Saturday, November 3, 2007

From a neighbour back on Heather street

Dear Wayne and family,

Like most men, I find it hard to say or write anything of substance when it comes to expressing feelings about the loss of a friend or loved one. Society seems to frown upon men showing any sign of "weakness", as it were. But after sitting and listening to you at the service and seeing the outpouring of love from you and the reciprocation from all that attended, I feel better equipped to express how I feel about you, your family and Christy.

We met probably ten years ago Wayne; two skinny, middle aged cyclists riding down the road, eyeing each other like dogs circling each other on a street corner, each looking for a sign of weakness in the other. After a suitable test of each others strengths we became casual, but good friends, especially when we discovered we lived not two blocks from one another. About the same time we met, I had been noticing a very lovely woman walking our neighbourhood streets on a daily basis; always with a long flowing dress and a kerchief on her head, walking square shouldered with a grace and lightness of step I had seldom seen before. She was quick with a smile and unafraid to make eye contact with me, a total stranger on the street. I had no idea who she was and was pleasantly surprised to discover she was your wife after one of our rides one day. Our rides morphed into walks with our dogs, Chloe and Mitsy, and exchanges of knowledge and labour (you were always there to help with any and all of my technical problems; I, not so much for you). I was so amazed at how insightful Christy was. She could read the pain on my face as I went through a bad patch with my then teen-aged daughter and offered advice and support which helped me through that period. That was her mission in life and she fulfilled it well. Her smile and countenance were enough to disarm the entire military of any war-mongering nation. It is such a shame we could not have broadcast the serenity of her soul to the whole world and perhaps brought about ever lasting peace. She touched all that met her and left an everlasting impression on people, something that very few in this world are capable of doing.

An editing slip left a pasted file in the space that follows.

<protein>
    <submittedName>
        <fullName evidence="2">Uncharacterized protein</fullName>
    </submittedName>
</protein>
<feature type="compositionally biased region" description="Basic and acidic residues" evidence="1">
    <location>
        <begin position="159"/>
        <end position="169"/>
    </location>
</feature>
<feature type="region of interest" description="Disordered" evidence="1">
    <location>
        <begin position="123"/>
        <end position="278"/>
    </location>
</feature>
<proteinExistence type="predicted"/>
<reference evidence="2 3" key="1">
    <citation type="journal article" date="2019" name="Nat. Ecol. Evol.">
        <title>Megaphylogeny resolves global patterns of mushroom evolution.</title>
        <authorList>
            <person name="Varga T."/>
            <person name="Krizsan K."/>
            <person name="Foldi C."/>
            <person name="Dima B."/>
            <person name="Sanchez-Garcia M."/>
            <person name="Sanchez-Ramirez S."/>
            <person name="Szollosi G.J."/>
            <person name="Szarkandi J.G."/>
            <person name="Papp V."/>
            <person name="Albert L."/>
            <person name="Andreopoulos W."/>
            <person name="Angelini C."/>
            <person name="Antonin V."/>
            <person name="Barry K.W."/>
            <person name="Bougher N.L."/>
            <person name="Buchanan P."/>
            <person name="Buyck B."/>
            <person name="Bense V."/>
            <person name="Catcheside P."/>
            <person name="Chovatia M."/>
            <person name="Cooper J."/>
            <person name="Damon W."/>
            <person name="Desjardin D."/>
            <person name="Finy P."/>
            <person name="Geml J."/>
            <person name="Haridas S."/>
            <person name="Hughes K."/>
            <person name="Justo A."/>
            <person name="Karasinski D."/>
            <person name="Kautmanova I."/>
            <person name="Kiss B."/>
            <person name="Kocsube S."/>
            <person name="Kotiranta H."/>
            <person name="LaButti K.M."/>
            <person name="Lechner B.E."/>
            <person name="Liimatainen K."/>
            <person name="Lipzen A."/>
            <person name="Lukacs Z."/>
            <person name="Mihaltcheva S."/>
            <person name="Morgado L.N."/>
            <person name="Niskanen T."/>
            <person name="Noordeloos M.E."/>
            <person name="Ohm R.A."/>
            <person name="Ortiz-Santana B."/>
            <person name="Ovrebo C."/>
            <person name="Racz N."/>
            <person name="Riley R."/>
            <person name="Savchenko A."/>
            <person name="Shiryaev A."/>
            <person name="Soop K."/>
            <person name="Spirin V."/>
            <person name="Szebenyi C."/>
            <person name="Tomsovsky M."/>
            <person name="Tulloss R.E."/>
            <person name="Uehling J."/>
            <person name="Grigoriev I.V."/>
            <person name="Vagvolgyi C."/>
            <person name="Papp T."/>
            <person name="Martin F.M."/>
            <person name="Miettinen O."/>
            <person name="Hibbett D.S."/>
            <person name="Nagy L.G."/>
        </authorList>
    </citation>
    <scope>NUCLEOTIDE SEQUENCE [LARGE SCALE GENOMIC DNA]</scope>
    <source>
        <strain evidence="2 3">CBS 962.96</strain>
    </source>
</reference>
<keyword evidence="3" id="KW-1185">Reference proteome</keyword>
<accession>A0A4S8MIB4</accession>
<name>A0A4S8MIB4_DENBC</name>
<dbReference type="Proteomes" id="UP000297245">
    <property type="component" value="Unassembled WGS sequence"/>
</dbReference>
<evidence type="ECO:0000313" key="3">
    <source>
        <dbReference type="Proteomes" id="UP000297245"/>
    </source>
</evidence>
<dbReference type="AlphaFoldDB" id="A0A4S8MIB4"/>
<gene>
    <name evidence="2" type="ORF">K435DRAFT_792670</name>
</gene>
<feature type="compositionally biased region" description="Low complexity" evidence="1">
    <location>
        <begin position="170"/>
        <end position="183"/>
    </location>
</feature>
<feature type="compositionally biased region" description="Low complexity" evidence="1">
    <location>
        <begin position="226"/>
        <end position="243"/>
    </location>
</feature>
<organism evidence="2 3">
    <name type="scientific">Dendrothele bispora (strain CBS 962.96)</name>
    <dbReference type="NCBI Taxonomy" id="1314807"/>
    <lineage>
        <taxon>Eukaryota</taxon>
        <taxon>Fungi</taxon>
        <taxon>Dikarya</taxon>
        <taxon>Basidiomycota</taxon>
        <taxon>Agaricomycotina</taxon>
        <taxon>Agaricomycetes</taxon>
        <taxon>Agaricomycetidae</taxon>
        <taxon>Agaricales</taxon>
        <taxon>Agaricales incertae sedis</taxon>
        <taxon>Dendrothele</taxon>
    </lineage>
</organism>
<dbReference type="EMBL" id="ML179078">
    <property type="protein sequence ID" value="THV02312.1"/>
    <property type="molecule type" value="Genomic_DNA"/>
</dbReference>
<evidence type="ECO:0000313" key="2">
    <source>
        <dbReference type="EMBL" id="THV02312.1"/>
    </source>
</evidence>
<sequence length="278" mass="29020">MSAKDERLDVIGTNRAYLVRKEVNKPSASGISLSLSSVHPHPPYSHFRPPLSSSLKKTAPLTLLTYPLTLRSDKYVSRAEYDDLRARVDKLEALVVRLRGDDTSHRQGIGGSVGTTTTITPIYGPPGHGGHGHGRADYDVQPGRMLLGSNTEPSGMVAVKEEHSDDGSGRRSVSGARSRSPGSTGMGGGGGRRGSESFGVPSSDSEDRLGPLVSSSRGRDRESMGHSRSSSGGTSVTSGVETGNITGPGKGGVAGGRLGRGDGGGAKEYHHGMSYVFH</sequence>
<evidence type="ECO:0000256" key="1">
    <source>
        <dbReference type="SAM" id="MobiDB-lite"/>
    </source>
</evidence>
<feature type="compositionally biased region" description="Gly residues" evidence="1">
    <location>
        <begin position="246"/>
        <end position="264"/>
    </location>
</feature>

We lost touch when you moved from our neighbourhood in 2004, partly because we were both so absorbed in our businesses and partly because we were separated by a greater physical distance. When I frist heard the Christy had been diagnosed with cancer, I felt that no mortal disease could ever conquer that woman. She had the strength to overcome anything. And even when I received the news from sources over the past few months, advising me she was slipping nearer to death, I could not help but think that this was impossible. Christy would pull through because she was the miracle woman! No need to worry. Alas, when I received your e-mail last Monday, I freely admit I wept in my office, as I am sure many others did. You were so very lucky to have spent many years next to her Wayne, for she was an angel.

I am pleased you created this blog as it has given many, like myself, the opportunity to express our love for you in a way that is at once contemplative and comfortable. Not all of us can make our feelings known face to face.

with best wishes,
your friend,
Al Clark

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